After a rainy bus ride, we entered the parking lot of Lidice Memorial site, where the Nazis razed the Czech village as a
reprisal for the assassination of Reinhard Heydrich. Because of the mistaken Nazi belief that the villagers of
Lidice harbored the Czech resistance fighters who threw a grenade into Heydrich's convertible when their machine gun malfunctioned, the Nazis made a lesson of Lidice. They shot all the men of the village, and sent the women to Ravensbruck in Germany, and most of the children were sent to Chelmno, where they were killed in the gas vans that had carbon monoxide channeled into the enclosed vans.
As we stand in the rain looking at the faces of the children in the memorial, the raindrops streak their faces, just like tears.
Once back at the hotel after dinner, Alexandra Zapruder read to us from the diaries of two children who were in Theresienstadt: Eva Ginzova and Alice Ehrmann. She spent time talking to us about how what we saw today was reflected in the words of these teenagers during the Holocaust.
Today we visited the former village of Lidice, which was decimated by the Nazis. They barged in, took the women, deported them, then gathered every man over the age of 15 and shot them. But the most horrid crime they did was the killing of 82 children that were in the town. The memorial represented them in great detail, and coupled with the rain, I broke down and cried for the first time in a while. This was the strongest of the memorials for me, emotionally.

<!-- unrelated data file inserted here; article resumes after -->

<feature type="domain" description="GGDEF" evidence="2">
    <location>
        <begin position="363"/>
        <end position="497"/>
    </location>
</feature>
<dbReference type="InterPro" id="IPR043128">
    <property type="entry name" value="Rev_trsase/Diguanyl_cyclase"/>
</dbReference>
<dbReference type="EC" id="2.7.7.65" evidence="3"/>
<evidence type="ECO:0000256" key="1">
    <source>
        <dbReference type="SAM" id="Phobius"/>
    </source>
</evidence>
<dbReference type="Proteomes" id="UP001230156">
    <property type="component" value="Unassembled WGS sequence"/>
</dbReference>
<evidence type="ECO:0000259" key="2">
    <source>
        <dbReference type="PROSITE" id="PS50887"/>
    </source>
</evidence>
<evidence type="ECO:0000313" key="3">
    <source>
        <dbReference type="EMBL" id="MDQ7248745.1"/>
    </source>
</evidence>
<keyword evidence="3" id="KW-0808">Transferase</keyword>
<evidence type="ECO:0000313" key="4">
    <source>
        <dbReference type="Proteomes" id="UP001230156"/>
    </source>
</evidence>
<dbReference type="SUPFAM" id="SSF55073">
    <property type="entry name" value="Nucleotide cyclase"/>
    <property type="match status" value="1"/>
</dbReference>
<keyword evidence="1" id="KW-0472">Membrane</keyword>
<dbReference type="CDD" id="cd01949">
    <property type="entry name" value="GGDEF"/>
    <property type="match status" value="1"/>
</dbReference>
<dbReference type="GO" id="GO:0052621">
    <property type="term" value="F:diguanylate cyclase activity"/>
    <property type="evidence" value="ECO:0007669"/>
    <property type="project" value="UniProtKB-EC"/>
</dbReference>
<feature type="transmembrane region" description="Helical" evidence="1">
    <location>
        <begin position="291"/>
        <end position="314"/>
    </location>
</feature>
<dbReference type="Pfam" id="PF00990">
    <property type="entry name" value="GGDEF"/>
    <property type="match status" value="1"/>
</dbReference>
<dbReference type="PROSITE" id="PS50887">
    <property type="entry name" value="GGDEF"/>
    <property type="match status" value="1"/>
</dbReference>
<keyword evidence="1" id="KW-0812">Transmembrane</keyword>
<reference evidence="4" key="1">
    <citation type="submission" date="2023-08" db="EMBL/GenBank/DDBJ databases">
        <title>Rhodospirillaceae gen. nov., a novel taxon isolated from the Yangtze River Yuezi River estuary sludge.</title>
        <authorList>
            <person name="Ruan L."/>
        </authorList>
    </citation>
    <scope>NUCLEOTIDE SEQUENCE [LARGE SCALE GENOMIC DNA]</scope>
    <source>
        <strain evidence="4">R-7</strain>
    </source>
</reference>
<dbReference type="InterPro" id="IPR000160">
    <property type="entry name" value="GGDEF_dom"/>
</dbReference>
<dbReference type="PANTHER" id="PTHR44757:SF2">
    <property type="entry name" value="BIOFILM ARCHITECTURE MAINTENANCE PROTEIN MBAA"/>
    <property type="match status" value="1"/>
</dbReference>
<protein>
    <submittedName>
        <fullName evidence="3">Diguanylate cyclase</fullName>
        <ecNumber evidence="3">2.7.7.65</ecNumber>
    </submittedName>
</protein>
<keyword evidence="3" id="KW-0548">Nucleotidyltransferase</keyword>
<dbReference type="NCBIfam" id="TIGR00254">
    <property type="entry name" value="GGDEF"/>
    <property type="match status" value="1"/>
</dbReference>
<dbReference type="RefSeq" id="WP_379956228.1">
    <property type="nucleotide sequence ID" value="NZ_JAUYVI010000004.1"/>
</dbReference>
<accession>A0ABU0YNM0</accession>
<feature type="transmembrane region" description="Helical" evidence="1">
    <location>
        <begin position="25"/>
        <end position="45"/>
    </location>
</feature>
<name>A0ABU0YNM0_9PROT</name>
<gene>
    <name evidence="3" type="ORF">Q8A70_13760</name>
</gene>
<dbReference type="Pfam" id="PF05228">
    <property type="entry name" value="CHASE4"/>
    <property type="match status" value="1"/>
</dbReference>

Pavel said something to me that was so appropriate, but that I had never thought of: What was important in the outside world was not important in the ghetto, and what was important in the ghetto was not important in the outside world. Life in the ghetto was separated from the outside world. While waiting for nothing, the Jewish culture emerged within the ghettos. A culture filled with music, literature, drawings, and paintings brought the Jews together instead of the separation from the outside world breaking them apart. By building a community the people in the ghettos had hope for the future.
Hannah C. says:
While at Lidice, the children's memorial hit home with me, the first child I looked at looked exactly like my brother. Tonight, Ms. Zapruder read an excerpt from Eva Ginzova's diary where she is writing to her brother. The level of love and concern that she has for her brother reminded me of my relationship with my brother back home. I can't imagine leaving my brother, seeing him for the last time, through bars, as Eva did.
The memorial statue of the children at Lidice was the first memorial I have seen that did not make the figures anonymous and gaunt. They showed emotions like sadness, despair and fright. Their eyes looked up at us pleading for help. The rain falling down made it appear as if they were crying.